by Justin Quinnell The Real Photography Company
Mention the history of photography and the names that crop up include Nicephore Niepce and Louis Daguerre in France, William Henry Talbot and John Herschel in England. Often overlooked is the claim Bristol has to call itself ‘the birthplace of Photography’.
In 1802, Humphrey Davy and Thomas Wedgwood met up in Dowry Square in Hotwells where, over several days, they invented a method for using light to create images of leaves on parchment. The images were only viewed by candlelight and faded over a few weeks, but nevertheless, the earliest photographs had been created.
The report they wrote on their experiment was sent to the Royal Society but was largely overlooked. However the translations of this report, into French and German, were sent abroad where they were used to assist with similar European discoveries.
There are two other claims Bristol can make in the history of photography. William West, who owned the Obscura on the Downs, was the first person to sell photographic materials in the UK. Sarah Anne Bright from Ham Green produced the earliest surviving photographic images taken by a woman. Bristol may be overshadowed by Fox Talbot in Lacock and Herschel in Bath, but the prehistory of photography began in Bristol.
The long exposure and Solargraphy
The earliest surviving photograph was taken in 1826 by Nicephore Niepce in France and took 8 hours to expose. From that moment progress in photography involved reducing this time to enable motion to be frozen and people to be captured without too much ‘clamping’. Unsurprisingly the most popular subjects in Victorian times were fairly static dead relatives!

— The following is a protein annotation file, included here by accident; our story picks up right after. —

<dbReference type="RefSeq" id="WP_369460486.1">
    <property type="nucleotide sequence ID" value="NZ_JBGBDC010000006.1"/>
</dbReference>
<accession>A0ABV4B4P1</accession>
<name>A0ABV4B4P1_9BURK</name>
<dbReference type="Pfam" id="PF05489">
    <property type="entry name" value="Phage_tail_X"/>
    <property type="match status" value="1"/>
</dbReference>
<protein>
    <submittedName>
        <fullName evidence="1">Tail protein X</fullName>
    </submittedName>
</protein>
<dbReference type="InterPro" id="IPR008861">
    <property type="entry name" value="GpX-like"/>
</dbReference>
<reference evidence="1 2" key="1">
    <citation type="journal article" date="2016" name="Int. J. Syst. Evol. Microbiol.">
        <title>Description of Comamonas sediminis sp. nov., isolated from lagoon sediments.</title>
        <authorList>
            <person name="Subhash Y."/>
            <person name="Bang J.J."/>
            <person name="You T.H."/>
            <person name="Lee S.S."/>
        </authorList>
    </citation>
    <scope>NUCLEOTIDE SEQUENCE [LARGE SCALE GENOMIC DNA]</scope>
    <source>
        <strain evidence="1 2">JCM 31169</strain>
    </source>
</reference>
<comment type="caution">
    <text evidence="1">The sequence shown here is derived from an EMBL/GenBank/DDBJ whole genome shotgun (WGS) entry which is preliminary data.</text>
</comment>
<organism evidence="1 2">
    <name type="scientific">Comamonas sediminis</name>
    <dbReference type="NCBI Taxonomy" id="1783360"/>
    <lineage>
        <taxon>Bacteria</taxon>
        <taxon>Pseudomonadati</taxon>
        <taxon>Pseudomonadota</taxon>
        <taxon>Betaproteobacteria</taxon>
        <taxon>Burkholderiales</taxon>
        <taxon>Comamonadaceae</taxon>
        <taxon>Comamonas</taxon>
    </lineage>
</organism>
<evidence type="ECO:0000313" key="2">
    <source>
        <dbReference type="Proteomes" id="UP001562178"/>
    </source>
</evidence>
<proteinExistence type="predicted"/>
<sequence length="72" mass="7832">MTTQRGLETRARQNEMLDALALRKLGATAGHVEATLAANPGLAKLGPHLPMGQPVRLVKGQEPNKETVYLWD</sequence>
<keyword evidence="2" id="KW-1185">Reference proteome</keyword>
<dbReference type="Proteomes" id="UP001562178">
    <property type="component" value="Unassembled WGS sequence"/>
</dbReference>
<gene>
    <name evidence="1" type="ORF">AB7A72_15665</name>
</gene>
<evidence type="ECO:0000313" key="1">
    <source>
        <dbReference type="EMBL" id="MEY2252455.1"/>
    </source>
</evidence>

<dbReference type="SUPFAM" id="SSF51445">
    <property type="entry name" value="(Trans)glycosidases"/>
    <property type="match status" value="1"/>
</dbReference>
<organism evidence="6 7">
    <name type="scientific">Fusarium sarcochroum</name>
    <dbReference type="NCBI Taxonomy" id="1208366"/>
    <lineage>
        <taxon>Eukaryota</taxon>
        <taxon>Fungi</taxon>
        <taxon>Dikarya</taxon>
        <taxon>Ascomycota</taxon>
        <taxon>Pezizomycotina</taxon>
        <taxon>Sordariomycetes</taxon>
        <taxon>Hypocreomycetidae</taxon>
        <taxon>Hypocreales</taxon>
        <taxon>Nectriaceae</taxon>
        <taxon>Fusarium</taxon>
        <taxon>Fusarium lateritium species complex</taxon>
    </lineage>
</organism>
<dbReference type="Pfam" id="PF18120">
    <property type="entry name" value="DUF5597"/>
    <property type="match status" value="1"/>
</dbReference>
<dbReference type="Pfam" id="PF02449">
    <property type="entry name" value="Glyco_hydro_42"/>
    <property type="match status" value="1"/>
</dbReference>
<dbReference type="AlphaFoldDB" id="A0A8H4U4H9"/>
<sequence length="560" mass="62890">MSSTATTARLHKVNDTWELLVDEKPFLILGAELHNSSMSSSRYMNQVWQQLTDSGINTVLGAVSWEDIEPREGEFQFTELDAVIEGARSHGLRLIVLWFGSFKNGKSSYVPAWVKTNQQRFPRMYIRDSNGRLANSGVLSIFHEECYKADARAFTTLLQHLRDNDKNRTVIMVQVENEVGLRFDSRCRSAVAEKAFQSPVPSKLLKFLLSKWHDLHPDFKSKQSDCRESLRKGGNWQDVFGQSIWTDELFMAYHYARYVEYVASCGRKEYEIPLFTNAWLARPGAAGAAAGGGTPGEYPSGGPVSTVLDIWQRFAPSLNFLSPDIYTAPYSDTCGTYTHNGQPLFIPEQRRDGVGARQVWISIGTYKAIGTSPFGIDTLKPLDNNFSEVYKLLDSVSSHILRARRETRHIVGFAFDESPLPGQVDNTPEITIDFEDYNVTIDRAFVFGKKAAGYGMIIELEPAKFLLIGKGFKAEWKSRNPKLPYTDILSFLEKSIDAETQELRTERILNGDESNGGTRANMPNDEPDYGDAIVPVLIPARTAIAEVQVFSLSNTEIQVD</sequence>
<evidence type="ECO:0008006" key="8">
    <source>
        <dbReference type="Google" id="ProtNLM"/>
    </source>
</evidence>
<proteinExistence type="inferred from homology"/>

The first photograph of the sun was taken, rather surprisingly, five years after the first image of the moon. Astronomical photography evolved with the advances of film sensitivity and lens speed, leading us to the digital imaging revolution of today where good images of the moon can be taken with a phone held up to a telescope.
Solargraphy is the creation of an image of the sun traversing the sky, from a day to several years. The technique uses a camera, made from objects in your recycling box, but can create images beyond the ability of a £5000 Nikon.
The road to accessible solargraphy then returned back to using time exposures combined with a re-examination of the historical technique of pinhole photography. Combining the slow sensitivity of (light sensitive) photographic paper with the small aperture of a pinhole, it’s possible to capture an image of the sun over time. So far, the longest exposure is up to 7 years.
The final image is a visible sundial, capturing lines of a day of unbroken sunshine, dashes and dots when clouds obstruct the sun, and blank areas when it rains (usually August!). In the 1980s, Belgian artist Dominique Stroobant first experimented with day long and 6 month exposures. In a pre-internet world, they lay unexplored for two decades, due to the schism between art and science, the images being ‘too sciencey’. This attitude receded with the growth of the digital world and the accessibility of digital scanning. The meeting up of old and new technologies kick-started a new technique.
In the 2000s four exponents of this technique pushed it into the public eye. Carlos Lopez, Pawel Kula, Tarja Tygg and myself. Since these beginnings the technique has become a worldwide phenomenon enabling anyone for £00.30p to create an image of the sun for 6 months, £6298.70p less than a Nikon D6!
Workshops are often done through the Real Photography Company in Bristol around June or December enabling an image of the sun from its summer height to its lowest position in midwinter.
Here I’m sharing a worksheet that describes how to make a Tetra-Cam, a simple pinhole camera, from an empty carton, and use it to take a one-day solargraph image.